Dr. K Gireesan*
Legislative assembly elections in the State of Gujarat were held in two phases – the first phase of elections in 89 constituencies in South Gujarat, Saurashtra, and Kutch regions on 1 December; and, the second phase in 93 constituencies in Central Gujarat and other regions on 5 December 2022. The election notification for the seats in the first phase was brought out on 5 November and the second phase on 10 November 2022. The counting of votes will be taken up on 8 December 2022.
Assembly elections in the home state of the Prime Minister is a matter of special concern and interest to different stakeholders for diverse reasons. One could find a rhetoric of ‘Vibrant Gujarat’, ‘Suvarna Gujarat’, and ‘Gujarat Model’, etc. propagated through various platforms. While considering the Human Development Index (HDI), which is a composite index of education, life expectancy at birth, and Income, Gujarat has been rated as a ‘Medium HDI’ State where it stands way behind many other States/ Union Territories. Probably, the data on malnutrition, Infant Mortality Rate, and other social development parameters do not match the economic progress achieved by Gujarat. Significantly, the State remains an enigma to many researchers who do not find the economic development and the social development indices in the same phase, with variations in the Urban and rural settings. As a researcher keen on the dynamics and dimensions of socio-political factors of development, the travel made through the urban and rural settings in Surat, Vadodara, and Chota Udaipur Districts has enhanced my understanding of the electoral patterns and dynamics in the State. The author carried out the journey from 25 November to 3 December 2022 through the selected areas of the State to analyse the socio-political aspects during the run-up to the assembly elections and capture the variations of the same, if any, in both the phases of elections.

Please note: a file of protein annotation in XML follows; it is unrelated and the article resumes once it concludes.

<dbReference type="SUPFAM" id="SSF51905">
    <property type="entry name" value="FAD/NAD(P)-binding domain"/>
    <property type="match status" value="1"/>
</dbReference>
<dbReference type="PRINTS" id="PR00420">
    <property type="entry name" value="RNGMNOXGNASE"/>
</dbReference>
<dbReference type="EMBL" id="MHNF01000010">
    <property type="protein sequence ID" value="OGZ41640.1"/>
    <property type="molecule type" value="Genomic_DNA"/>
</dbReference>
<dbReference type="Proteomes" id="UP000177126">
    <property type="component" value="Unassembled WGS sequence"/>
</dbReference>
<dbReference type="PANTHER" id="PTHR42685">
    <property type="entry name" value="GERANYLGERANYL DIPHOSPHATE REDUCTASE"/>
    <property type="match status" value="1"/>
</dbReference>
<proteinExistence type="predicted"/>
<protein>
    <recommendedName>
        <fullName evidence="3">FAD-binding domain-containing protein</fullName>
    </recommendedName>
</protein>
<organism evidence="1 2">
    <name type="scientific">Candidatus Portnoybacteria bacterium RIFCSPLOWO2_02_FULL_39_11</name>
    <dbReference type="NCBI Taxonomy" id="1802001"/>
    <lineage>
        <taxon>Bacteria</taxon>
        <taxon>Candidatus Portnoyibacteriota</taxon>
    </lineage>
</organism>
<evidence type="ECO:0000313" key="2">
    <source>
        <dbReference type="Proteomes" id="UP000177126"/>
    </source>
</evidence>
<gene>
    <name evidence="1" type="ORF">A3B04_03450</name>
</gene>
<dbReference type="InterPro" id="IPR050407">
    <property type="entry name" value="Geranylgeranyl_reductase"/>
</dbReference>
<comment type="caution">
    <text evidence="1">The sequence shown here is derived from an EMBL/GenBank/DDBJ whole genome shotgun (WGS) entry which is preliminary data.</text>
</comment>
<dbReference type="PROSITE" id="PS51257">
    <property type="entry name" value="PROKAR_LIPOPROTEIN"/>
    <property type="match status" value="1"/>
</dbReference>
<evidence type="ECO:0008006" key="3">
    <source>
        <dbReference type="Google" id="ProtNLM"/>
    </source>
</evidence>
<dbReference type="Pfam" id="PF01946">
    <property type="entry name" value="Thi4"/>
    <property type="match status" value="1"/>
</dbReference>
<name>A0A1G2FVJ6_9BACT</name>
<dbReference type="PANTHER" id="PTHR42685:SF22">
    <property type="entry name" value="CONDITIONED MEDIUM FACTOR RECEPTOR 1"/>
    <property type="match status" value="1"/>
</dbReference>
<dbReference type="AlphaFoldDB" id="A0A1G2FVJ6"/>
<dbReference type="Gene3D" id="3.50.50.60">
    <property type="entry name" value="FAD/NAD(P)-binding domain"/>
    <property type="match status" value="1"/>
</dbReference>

An effort has been made to compare and contrast the approaches, patterns, and strategies adopted by major political parties during the election campaign. In addition, a snapshot of the broad prospects of the three major political parties in the contest also will be shared. Conversation with the candidates, campaign managers, community leaders, voters (with thrust on youth), and others, enabled the author to capture the whispers, voices, and reflections from the grassroots. During the period, focused efforts were made to interact with the cross-section of the society such as farmers, vegetable vendors, shopkeepers, auto/taxi drivers, college/University students, migrant labourers, etc., and gather their responses on the development aspects and election scenario.
Though the Aam Aadmi Party (AAP) has been contesting the elections in Gujarat since the 2014 Parliament elections, the state is poised to switch from a ‘bi-polar’ contest into a ‘triangular’ fight during the assembly elections in 2022. This was very much evident in some of the constituencies in South Gujarat and Saurashtra regions such as Varacchha Road, Katargam, Karanj, and Khambhalia. Entry of strong AAP candidates, leaders of Patidar Anamat Andolan Samiti (PAAS) in the past, is making the contest more interesting and the results uncertain to some extent. In seats such as Vaghodia and Padra, the presence of strong rebel candidates, pose a big challenge to the official candidates of BJP rather than candidates by Indian National Congress (INC) or AAP. This makes the contest ‘triangular’ or ‘quadrangular’ and takes the final results beyond the limits of electoral arithmetic and poll predictions in those seats.
Political analysts such as Prof. Amit Dholakia, Prof. Lajwanti Chatani and Prof. Deepti Acharya from the Department of Political Science, MS University, Baroda view that the final results of the assembly elections could be predicted without much complexity, but the voting percentages and number of seats to be secured by the ruling party shall depend upon the impact of AAP on the urban and rural voters. It is noted that in the urban areas of the State, AAP may cut into the voters of the BJP more than the INC; whereas in the rural areas, AAP may draw more benefit from the voters of the INC. This trend is expected to be high in South Gujarat and Saurashtra regions.
Leaders of the AAP, right from the national convenor to the candidate as well as the local co-ordinators of the party sing in chorus about the implementation of the ‘Delhi model of governance’ if voted to power in the State. Arvind Kejriwal, in all the public meetings in different parts of the State, emphasized the merits of the ‘Schools, Mohalla clinics and door-step delivery of services’ initiated by the AAP-led Delhi Government. AAP made several electoral promises targeting the middle-income and lower-income sections of the community. The provision of free education, free health care, 300 units of free electricity, unemployment allowance of INR 3,000 p.m., special allowance of INR 1,000 to women, free pilgrimage tour to the elders to Ayodhya temple, etc. are some of the notable ones. AAP announced the ‘Kejriwal Rozgar Guarantee Card’ targeting the youth of pan Gujarat.